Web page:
New Fire Monitoring App Pinpoints Major Fires in Amazon in Real-time, Successfully Identifies First Major Fire in Brazil
June 10, 2020
WASHINGTON, DC, June 10 – Amazon Conservation today announced the launch of a new real-time fire monitoring app, hosted by Google Earth Engine, in anticipation of the 2020 fire season. The app specializes in providing real-time detection and prediction of large fires across the Amazon basin to help prioritize containment efforts by key actors on the ground, such as government agencies and fire brigades. The app can pinpoint the exact location and source of major fires.
A major feature of the app is the detection of major fires across the Amazon, based on aerosol emissions detected by a new European Space Agency satellite. When fires burn biomass, they emit aerosols into the atmosphere, and it’s these aerosol emissions that the satellite is able to detect. The app also contains a cross-reference to commonly-used “fire alerts,” which are additional satellite-based data of temperature anomalies. Users can combine data from these two sources to more reliably establish a fire’s origin point.
“This new app is powerful because it combines the strengths of two key satellite-based data sources: emissions in the air and heat on the ground,” said Dr. Matt Finer, Senior Research Specialist at Amazon Conservation and lead author of the report. “Each data source alone provides basic information, but combined they provide actionable information for the government and firefighters to be able to address major fires.”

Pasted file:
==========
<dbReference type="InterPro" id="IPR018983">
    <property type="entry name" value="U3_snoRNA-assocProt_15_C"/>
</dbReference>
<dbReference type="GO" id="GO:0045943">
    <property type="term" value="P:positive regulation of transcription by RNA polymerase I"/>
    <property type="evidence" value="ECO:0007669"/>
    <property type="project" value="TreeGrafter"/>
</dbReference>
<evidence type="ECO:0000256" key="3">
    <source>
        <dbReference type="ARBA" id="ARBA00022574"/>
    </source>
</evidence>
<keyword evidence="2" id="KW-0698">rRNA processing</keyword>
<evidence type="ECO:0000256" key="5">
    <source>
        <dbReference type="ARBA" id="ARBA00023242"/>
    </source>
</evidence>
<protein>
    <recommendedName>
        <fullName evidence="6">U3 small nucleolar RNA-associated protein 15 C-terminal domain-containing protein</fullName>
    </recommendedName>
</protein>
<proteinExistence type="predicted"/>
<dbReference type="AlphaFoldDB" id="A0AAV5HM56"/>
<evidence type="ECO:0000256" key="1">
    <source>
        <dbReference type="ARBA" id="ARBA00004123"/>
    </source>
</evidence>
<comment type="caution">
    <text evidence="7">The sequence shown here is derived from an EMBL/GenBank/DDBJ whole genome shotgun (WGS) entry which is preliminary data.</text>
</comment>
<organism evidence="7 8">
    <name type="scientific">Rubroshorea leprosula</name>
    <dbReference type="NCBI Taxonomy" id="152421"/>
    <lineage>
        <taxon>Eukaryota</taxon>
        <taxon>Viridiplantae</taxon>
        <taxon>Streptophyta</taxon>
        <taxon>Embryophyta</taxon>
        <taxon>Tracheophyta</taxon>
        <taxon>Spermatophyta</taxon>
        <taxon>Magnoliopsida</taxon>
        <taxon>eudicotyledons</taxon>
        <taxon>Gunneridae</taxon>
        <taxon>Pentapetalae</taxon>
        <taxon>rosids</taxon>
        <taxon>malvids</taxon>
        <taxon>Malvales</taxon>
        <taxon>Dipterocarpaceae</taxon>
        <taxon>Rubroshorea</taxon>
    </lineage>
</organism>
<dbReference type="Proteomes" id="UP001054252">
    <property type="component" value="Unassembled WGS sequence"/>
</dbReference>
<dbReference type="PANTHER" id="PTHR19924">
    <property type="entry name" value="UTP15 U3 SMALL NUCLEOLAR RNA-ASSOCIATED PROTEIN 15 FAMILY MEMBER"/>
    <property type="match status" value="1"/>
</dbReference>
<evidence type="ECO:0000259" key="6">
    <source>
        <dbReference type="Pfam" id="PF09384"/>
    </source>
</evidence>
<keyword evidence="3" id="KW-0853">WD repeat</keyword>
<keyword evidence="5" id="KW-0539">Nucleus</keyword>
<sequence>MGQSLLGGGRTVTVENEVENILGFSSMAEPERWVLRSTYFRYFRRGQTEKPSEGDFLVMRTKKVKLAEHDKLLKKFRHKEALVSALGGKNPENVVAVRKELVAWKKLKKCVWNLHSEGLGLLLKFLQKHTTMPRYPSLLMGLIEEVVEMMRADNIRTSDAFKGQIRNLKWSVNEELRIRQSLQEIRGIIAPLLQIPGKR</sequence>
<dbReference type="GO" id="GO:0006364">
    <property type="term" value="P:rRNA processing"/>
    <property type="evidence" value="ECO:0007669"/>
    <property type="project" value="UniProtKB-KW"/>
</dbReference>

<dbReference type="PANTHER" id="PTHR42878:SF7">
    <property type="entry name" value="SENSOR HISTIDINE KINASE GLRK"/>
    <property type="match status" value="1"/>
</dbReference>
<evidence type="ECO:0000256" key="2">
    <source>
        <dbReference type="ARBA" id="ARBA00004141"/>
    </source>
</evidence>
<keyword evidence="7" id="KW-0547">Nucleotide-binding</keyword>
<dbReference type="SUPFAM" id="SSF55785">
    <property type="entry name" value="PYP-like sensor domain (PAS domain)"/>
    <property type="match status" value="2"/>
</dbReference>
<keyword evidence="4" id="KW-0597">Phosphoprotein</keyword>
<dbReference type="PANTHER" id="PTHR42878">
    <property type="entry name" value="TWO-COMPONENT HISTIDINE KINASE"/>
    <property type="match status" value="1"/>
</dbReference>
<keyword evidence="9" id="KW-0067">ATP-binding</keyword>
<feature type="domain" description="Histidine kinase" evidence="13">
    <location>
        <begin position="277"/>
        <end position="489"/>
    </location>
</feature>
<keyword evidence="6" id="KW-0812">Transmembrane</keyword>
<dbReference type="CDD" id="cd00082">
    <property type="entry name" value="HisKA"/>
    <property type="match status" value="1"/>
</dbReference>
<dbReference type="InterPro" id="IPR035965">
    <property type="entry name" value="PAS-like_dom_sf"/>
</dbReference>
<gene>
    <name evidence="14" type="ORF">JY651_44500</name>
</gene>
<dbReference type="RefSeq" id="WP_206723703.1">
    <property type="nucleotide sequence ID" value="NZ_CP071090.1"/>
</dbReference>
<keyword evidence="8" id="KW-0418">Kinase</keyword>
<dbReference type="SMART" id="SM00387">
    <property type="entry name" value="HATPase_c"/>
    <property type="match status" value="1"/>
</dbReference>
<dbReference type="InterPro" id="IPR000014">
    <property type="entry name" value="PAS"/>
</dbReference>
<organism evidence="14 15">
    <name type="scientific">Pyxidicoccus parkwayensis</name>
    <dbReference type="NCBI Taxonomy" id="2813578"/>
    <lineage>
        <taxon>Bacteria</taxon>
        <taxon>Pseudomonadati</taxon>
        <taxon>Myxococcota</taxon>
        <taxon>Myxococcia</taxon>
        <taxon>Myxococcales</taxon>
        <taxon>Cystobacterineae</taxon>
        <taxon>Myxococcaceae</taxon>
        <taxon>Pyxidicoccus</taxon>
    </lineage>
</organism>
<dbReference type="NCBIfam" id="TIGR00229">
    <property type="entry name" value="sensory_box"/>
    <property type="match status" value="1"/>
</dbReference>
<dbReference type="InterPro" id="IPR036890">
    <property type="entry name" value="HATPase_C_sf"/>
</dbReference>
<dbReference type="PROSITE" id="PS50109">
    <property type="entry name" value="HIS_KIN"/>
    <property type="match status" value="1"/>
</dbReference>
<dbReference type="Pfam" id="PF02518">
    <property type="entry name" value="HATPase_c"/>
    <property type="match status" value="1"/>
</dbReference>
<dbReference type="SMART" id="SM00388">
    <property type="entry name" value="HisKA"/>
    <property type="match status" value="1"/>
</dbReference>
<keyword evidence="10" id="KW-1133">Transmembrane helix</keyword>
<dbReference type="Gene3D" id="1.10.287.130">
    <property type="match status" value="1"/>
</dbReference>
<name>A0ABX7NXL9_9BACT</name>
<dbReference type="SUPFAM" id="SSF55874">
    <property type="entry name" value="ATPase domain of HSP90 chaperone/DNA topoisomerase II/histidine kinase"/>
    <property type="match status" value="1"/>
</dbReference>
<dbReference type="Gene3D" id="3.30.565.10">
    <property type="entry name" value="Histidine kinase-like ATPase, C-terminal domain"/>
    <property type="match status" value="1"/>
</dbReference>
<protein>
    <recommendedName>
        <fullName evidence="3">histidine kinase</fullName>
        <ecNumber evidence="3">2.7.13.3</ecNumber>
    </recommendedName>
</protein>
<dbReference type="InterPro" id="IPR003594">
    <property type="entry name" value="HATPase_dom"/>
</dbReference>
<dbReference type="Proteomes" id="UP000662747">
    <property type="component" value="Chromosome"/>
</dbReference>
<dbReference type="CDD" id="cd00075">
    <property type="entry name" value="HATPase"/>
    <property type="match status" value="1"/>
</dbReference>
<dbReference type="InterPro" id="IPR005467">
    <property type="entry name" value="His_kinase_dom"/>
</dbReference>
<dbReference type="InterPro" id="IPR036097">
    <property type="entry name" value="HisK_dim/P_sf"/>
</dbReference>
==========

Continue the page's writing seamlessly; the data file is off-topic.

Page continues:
The new app has already identified the first major Amazon fire of 2020. In the Brazilian state of Mato Grosso, a fire burned 882 acres of an area that had been deforested in July 2019.
This new finding supports Amazon Conservation’s research during the severe 2019 fire season, which revealed that the majority of fires in Brazil occurred on recently deforested land, not in standing forests.
As recent deforestation continues to lead to severe fires and current analysis shows that the Amazon Rainforest is drier this year due to lower levels of rainfall, this app is an important step in predicting, finding, and containing large fires before they become unmanageable and escape into protected areas or indigenous reserves.
Amazon Conservation has made this fire monitoring app easily available to anyone with an internet connection and will continue to monitor and report fire events as they happen in real-time across the Amazon through its Monitoring of the Andean Amazon Project (MAAP).
About Amazon Conservation
Amazon Conservation is a 501(c)3 nonprofit that unites science, innovation, and community to protect the western Amazon – the greatest wild forest on Earth. Amazon Conservation has been pioneering conservation efforts in the tropics since 1999. Its unique approach focuses on three strategies: empowering people to become champions for conservation while improving their quality of life; protecting millions of acres of wild places home to hundreds of thousands of species of wildlife; and employing the latest discoveries in science and technology into the field of conservation.
MAAP #118: Real-time Amazon Fire Monitoring App Full Report –
View Amazon Conservation’s Fire Monitoring App on Google Earth Engine –
For more information contact:
Ana Folhadella, Communications Manager
Office: (202) 234-2356